Another leap forward for Obama 2008′ s Facebook experiment was their response to the avalanche of “friend” requests tying up campaign resources, with volunteers having to check photos.” We didn’t want a media disagreement around Barack Obama being friends with someone that was naked with an attack rifle ,” she mentions.
The solution was a change that entailed fans could “follow” Obama’s campaign rather than request a” friend connection “.
For the next few years, Kaiser mentions, her career diverged from US politics: she was a marketing policeman for London’s air ambulance, volunteered for human rights groups, lived in Asia and started an inward-investment company in Libya- mainly, she claims, to gain access to the country for human rights run.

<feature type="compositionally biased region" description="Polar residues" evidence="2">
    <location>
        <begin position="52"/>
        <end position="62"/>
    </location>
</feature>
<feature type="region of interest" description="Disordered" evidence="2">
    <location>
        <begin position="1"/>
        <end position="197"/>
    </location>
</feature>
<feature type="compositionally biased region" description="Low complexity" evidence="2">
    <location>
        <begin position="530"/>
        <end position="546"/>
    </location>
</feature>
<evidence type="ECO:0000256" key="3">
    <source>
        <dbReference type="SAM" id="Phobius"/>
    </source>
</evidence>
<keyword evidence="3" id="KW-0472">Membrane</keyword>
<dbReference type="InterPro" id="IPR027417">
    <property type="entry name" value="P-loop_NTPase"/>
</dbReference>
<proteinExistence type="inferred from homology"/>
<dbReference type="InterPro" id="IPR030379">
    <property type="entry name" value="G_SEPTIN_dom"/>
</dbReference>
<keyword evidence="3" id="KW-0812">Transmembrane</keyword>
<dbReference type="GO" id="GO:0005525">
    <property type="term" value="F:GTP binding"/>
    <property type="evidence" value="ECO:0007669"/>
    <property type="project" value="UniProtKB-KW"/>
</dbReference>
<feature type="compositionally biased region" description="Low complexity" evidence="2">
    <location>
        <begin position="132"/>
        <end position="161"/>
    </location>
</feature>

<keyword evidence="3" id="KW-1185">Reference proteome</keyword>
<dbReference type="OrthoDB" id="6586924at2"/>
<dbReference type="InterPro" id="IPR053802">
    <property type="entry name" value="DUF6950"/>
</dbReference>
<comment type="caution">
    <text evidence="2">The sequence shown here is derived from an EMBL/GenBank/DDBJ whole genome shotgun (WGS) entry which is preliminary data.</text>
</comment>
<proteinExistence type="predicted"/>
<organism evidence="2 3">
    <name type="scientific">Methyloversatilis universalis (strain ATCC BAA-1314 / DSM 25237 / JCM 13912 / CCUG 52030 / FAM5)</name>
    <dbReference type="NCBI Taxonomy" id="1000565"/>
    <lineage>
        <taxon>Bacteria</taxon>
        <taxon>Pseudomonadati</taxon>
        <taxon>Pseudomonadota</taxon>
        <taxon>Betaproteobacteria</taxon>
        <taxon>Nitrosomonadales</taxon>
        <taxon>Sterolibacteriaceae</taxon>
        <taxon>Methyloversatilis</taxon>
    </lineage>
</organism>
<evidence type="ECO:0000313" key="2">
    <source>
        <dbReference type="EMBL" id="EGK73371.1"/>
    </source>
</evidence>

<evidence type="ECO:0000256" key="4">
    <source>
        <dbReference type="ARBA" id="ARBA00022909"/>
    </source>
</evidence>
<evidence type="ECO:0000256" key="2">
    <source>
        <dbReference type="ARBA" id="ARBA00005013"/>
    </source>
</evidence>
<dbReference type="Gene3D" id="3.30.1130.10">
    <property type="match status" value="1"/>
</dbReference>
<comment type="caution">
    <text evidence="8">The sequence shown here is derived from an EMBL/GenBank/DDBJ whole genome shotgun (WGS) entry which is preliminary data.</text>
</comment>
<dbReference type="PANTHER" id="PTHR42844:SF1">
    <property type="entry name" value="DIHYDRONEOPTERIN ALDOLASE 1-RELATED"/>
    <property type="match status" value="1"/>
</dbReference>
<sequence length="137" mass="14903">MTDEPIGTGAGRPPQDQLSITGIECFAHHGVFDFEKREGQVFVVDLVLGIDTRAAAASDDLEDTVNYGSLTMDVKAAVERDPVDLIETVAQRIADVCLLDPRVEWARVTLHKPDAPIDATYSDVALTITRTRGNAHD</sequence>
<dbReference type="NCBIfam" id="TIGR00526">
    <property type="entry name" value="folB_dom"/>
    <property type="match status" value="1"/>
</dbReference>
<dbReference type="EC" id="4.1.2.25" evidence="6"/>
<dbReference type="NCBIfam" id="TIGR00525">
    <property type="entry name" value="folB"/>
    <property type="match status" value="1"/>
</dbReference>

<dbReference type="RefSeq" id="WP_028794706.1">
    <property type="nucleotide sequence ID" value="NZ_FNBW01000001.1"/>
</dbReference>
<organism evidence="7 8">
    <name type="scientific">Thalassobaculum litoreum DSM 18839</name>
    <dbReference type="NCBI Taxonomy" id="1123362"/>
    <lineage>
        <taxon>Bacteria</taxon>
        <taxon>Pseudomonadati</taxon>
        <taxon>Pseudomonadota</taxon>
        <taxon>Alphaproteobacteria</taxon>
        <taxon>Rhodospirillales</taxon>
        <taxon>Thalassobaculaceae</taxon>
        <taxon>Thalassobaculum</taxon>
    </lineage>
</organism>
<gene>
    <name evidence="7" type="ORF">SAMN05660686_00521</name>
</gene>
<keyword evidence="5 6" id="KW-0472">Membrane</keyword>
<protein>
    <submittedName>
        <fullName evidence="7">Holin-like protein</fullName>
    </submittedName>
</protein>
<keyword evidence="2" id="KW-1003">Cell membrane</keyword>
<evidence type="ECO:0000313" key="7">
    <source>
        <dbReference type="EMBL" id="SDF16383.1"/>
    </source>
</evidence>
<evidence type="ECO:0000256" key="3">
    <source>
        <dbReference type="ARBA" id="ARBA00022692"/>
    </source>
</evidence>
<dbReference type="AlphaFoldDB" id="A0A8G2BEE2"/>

These opaque foreign escapades appear to have caught the eye of the SCL Group, a British psy-ops company, and its ambitious chief executive, Alexander Nix. Kaiser said she first gratified Nix at a sushi eatery with some Mongolian patrons. He drilled her as a snoop might a source, apparently telling her:” Let me get you drunk and steal your secrets .”
That was 2012, the year Obama was re-elected, this time on a much more sophisticated campaign whose backbone was ” big data” and Facebook friend networks, use techniques that portended much of what was to come.
Kaiser recalls Nix getting excited when she told him she’d worked for Obama.
Kaiser worked for SCL until Cambridge Analytica was formally incorporated.
Nix, she tells, realise the gap in world markets. The Republican were losing the data race; that was where the possibilities of were.